A Faded Fleur De Lis

It had been a long and rough case. Eliot was still favoring his wounds from the fight he'd gotten into with Quinn and Nate had insisted that he go home and get some rest. When Eliot had not come into the office by ten the next morning, Parker volunteered to go check on him.

The lock on his door was tricky, but she enjoyed the challenge and in five minutes she was inside. Just for the hell of it she decided to try and sneak up on him, to see if it were even possible. She was nearly silent as she started up the stairs.

"Parker." Eliot called to her from the loft.

"How did you know it was me?"

"Who else would even bother to try to sneak up on me?"

"Hey, you never know..."

"Plus, you smell like jasmine soap. Stay where you are, I'll be down in a minute. And don't touch anything."

She silently mocked him, mimicking his last order.

"I heard that."

Her eyes widened, "How did you… I didn't..." she sputtered, "That's just..." she pressed her lips in a pout, crossed her arms and wandered over to fireplace to warm up. Standing there, basking in the radiating warmth, she looked over the objects on the mantelpiece. In the center of the wide mahogany board was an antique clock that ticked loudly; it was flanked on either side by small framed portraits of a man and a woman. The woman's frame had a sliver bracelet draped over one corner. Parker leaned closer to study the faded design embossed on the links.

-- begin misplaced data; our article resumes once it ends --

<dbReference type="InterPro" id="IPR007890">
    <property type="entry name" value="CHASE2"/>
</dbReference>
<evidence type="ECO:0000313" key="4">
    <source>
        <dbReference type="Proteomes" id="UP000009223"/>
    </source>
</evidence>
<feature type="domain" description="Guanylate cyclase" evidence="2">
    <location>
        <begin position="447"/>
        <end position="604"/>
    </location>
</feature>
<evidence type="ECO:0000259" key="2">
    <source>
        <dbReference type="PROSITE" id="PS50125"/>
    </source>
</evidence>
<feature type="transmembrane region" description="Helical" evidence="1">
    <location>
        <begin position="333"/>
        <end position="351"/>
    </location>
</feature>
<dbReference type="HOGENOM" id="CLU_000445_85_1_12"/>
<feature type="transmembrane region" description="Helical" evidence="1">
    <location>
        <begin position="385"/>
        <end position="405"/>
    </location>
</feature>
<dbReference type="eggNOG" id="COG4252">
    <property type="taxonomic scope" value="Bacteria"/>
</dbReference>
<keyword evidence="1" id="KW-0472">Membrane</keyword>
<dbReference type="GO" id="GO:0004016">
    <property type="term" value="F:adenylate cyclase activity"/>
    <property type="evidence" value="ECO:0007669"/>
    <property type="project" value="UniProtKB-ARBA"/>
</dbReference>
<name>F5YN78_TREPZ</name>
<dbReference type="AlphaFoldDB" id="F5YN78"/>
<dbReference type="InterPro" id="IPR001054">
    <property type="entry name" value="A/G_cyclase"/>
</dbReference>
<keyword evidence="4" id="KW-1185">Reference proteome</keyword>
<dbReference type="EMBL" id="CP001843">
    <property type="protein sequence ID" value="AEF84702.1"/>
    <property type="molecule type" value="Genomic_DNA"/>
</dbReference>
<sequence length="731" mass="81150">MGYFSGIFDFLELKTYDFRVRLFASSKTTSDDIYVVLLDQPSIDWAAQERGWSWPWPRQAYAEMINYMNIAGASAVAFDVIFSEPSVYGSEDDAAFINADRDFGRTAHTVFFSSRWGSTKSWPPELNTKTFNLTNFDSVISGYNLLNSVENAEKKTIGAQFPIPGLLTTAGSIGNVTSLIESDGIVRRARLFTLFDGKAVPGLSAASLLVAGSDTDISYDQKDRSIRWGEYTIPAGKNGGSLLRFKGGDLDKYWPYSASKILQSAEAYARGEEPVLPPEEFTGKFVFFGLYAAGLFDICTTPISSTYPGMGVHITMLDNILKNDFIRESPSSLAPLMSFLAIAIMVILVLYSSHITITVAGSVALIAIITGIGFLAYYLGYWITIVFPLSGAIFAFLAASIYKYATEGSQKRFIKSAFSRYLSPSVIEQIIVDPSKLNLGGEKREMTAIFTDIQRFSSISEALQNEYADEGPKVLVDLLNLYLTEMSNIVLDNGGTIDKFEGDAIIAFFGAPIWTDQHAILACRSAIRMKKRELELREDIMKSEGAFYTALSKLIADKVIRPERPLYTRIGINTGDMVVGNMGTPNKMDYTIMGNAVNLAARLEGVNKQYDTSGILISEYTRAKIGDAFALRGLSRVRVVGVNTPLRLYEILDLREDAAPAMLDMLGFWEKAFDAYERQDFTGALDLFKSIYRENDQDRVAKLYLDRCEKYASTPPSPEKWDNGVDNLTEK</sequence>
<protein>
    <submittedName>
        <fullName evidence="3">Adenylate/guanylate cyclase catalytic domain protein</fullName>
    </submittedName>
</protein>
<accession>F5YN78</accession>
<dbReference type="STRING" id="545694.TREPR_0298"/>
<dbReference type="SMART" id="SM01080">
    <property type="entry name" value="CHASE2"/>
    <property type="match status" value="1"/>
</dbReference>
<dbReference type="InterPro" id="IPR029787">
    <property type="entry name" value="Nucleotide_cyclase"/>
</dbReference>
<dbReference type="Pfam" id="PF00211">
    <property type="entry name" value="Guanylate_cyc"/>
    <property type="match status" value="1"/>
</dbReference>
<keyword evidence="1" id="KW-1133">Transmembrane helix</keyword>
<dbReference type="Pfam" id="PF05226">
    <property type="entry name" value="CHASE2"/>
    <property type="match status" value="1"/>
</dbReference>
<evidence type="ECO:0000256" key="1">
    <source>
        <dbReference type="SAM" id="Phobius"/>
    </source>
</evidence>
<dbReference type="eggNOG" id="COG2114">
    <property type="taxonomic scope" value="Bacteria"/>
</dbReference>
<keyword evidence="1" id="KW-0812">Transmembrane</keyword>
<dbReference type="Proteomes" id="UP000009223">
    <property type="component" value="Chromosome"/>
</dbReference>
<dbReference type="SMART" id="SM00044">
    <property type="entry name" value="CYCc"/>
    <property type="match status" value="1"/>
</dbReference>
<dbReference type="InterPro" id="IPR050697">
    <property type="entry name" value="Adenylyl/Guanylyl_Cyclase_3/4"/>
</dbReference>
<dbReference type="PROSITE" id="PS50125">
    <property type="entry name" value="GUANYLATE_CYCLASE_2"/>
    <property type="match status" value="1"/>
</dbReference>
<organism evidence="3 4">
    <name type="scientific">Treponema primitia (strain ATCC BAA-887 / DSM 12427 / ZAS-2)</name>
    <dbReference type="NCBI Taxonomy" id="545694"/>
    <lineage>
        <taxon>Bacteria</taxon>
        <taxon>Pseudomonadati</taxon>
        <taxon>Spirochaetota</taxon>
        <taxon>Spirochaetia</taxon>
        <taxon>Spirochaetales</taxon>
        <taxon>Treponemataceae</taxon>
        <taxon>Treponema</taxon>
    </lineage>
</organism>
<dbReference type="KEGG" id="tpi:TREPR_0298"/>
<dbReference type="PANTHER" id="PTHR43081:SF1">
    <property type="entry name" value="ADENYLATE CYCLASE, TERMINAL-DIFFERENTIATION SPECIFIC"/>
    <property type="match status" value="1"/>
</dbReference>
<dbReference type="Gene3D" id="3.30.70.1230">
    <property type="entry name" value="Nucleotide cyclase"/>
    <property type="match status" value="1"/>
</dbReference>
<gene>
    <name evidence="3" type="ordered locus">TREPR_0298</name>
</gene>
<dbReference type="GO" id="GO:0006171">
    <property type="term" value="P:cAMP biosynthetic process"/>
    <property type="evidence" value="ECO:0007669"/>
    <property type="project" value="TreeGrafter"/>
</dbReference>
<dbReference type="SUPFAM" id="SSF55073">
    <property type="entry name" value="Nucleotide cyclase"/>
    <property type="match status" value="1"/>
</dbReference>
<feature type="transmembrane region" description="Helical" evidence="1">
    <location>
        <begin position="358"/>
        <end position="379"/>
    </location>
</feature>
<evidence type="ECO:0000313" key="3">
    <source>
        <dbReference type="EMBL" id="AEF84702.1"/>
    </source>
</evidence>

"Careful, if you catch your sweater on fire you'll be a lot warmer than you intended."

Parker startled and spun around, glaring at him, "Jeeze, could you at least make some kind of noise? You scared me half to death."

Eliot quirked an eyebrow at her, the corners of his mouth turned up in a wicked grin.

"Oh, shut up." She reached for the bracelet but Eliot batted her hand away.

"I told you not to touch anything." He grumbled. Eliot carefully removed the bracelet and held it out to her. "It was my mother's."

She gingerly accepted it, "Is that a Fleur De Lis on it?"

"Yes. My mother was born in New Orleans."

"Oh!" Her voice was sad, "It's broken." She handed it back with gentle fingers.

Eliot arranged the silver back across the frame and turned away. "I was seven when my mother got sick." His shoulders slumped, "They wouldn't tell me what was wrong with her but I remember that she coughed a lot."